Liza Minnelli

Live at the Olympia in Paris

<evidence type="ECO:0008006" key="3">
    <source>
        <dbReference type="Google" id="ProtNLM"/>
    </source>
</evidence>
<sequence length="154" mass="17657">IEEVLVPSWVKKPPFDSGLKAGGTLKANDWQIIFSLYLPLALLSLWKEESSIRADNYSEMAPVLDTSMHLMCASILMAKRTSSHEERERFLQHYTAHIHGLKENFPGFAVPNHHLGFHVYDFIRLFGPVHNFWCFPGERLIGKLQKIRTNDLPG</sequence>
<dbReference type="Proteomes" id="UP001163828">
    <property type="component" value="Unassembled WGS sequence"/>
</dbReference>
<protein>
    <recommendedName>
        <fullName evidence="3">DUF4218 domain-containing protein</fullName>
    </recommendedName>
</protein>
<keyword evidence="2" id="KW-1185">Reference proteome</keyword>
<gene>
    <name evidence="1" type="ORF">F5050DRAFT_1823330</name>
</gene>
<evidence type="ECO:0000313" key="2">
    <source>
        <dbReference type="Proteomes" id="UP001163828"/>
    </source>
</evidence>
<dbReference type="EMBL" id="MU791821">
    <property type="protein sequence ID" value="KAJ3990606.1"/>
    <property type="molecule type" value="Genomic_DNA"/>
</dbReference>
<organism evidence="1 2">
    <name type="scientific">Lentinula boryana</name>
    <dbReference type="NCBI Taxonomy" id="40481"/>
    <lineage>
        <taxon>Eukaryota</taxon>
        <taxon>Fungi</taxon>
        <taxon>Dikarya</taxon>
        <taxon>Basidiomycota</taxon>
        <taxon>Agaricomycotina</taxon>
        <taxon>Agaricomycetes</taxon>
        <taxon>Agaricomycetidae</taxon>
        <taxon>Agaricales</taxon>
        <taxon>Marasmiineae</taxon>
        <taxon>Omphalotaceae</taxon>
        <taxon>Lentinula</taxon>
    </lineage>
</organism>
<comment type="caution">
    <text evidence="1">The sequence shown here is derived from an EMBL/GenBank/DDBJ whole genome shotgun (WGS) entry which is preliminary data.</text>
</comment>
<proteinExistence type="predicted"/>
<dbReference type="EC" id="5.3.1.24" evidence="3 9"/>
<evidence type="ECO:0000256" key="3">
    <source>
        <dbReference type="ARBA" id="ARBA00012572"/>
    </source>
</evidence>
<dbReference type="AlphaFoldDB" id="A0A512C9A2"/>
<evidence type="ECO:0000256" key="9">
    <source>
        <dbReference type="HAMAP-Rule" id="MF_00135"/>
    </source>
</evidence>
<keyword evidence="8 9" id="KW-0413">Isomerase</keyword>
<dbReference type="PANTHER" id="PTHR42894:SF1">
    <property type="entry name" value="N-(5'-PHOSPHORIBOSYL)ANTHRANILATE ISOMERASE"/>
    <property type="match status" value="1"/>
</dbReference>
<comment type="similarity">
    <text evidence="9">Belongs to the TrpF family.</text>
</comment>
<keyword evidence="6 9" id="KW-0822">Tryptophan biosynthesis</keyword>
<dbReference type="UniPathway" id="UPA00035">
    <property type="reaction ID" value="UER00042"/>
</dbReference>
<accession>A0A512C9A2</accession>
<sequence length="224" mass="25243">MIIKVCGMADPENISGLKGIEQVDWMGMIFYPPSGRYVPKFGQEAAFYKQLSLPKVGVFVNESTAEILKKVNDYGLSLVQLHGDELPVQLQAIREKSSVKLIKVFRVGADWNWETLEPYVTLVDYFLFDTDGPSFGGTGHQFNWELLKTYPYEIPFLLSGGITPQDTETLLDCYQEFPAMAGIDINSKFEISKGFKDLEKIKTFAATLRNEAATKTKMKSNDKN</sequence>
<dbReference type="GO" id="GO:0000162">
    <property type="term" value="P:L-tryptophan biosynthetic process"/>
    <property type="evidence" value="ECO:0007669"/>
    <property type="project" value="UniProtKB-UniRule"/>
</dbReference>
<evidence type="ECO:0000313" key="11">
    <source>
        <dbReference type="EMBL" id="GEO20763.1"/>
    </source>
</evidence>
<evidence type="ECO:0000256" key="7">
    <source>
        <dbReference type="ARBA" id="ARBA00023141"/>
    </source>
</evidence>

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Taken from a performance in December 1969 and originally intended only as a French release, Liza Minnelli's first solo concert album Live at the Olympia in Paris appeared in the U.S. in 1972 as a contractual obligation release concluding her tenure with A&M Records, in between her appearance in the movie musical Cabaret (the concluding song on the LP) and her U.S. television special Liza with a "Z" (which resulted in her second solo concert album, released within a matter of months); the title song for that special, a piece of special material she had been doing for years, also appears here, albeit sung in French. Because Minnelli had been performing a successful nightclub and concert act since 1965, it is surprising that no documentation of it was made on record for such a long time. (She did appear on one of her mother's live albums, the Judy Garland/Liza Minnelli LP "Live" at the London Palladium, released in 1965.) This one, while it covers much of the act, isn't really definitive, since it is given a French orientation, even if the singer (who briefly attended the Sorbonne) seems embarrassed by her rudimentary French. The material is a curious mixture of old pop standards and current pop/rock material, a mixture addressed right at the start when she combines "Consider Yourself" from the musical Oliver! with the chorus of the Doors' "Hello, I Love You" before veering off into "I Gotta Be Me." A medley of "Everybody's Talking" (from the current hit movie Midnight Cowboy) is done as a medley with "Good Morning Starshine" (from the current hit musical Hair), then followed by Billie Holiday's "God Bless the Child." "Married" from Cabaret gives way to Sonny & Cher's "You Better Sit Down, Kids" (from marriage to divorce), and so on. Somehow, all of this is stitched together by the singer's own enthusiasm. She is so vivacious and bubbly that she simply tramples all contradictions and even pleases an audience that must be as appalled as she is with her French accent. Whether belting out the Al Jolson standard "My Mammy" or taking possession of "Cabaret" (both songs that must have had associations with her mother, who had died earlier in 1969), Minnelli displays a magnetic appeal that comes across on record even as it had in person and was beginning to on film and television.

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